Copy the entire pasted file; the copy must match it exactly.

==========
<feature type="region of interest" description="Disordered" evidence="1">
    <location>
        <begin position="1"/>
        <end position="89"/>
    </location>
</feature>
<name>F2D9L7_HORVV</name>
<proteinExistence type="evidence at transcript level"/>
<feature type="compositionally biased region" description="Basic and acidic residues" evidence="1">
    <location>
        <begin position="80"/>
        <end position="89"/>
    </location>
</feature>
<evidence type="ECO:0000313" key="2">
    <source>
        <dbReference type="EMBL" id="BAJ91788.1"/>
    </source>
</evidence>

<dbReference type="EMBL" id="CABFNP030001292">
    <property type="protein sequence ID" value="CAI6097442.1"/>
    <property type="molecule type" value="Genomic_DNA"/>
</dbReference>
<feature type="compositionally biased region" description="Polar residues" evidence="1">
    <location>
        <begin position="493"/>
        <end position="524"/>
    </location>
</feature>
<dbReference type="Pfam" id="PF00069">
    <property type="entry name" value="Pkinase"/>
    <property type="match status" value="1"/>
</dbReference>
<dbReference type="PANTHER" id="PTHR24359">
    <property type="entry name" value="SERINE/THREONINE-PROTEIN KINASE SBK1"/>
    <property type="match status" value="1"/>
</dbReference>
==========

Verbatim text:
<feature type="region of interest" description="Disordered" evidence="1">
    <location>
        <begin position="1"/>
        <end position="89"/>
    </location>
</feature>
<name>F2D9L7_HORVV</name>
<proteinExistence type="evidence at transcript level"/>
<feature type="compositionally biased region" description="Basic and acidic residues" evidence="1">
    <location>
        <begin position="80"/>
        <end position="89"/>
    </location>
</feature>
<evidence type="ECO:0000313" key="2">
    <source>
        <dbReference type="EMBL" id="BAJ91788.1"/>
    </source>
</evidence>

<dbReference type="EMBL" id="CABFNP030001292">
    <property type="protein sequence ID" value="CAI6097442.1"/>
    <property type="molecule type" value="Genomic_DNA"/>
</dbReference>
<feature type="compositionally biased region" description="Polar residues" evidence="1">
    <location>
        <begin position="493"/>
        <end position="524"/>
    </location>
</feature>
<dbReference type="Pfam" id="PF00069">
    <property type="entry name" value="Pkinase"/>
    <property type="match status" value="1"/>
</dbReference>
<dbReference type="PANTHER" id="PTHR24359">
    <property type="entry name" value="SERINE/THREONINE-PROTEIN KINASE SBK1"/>
    <property type="match status" value="1"/>
</dbReference>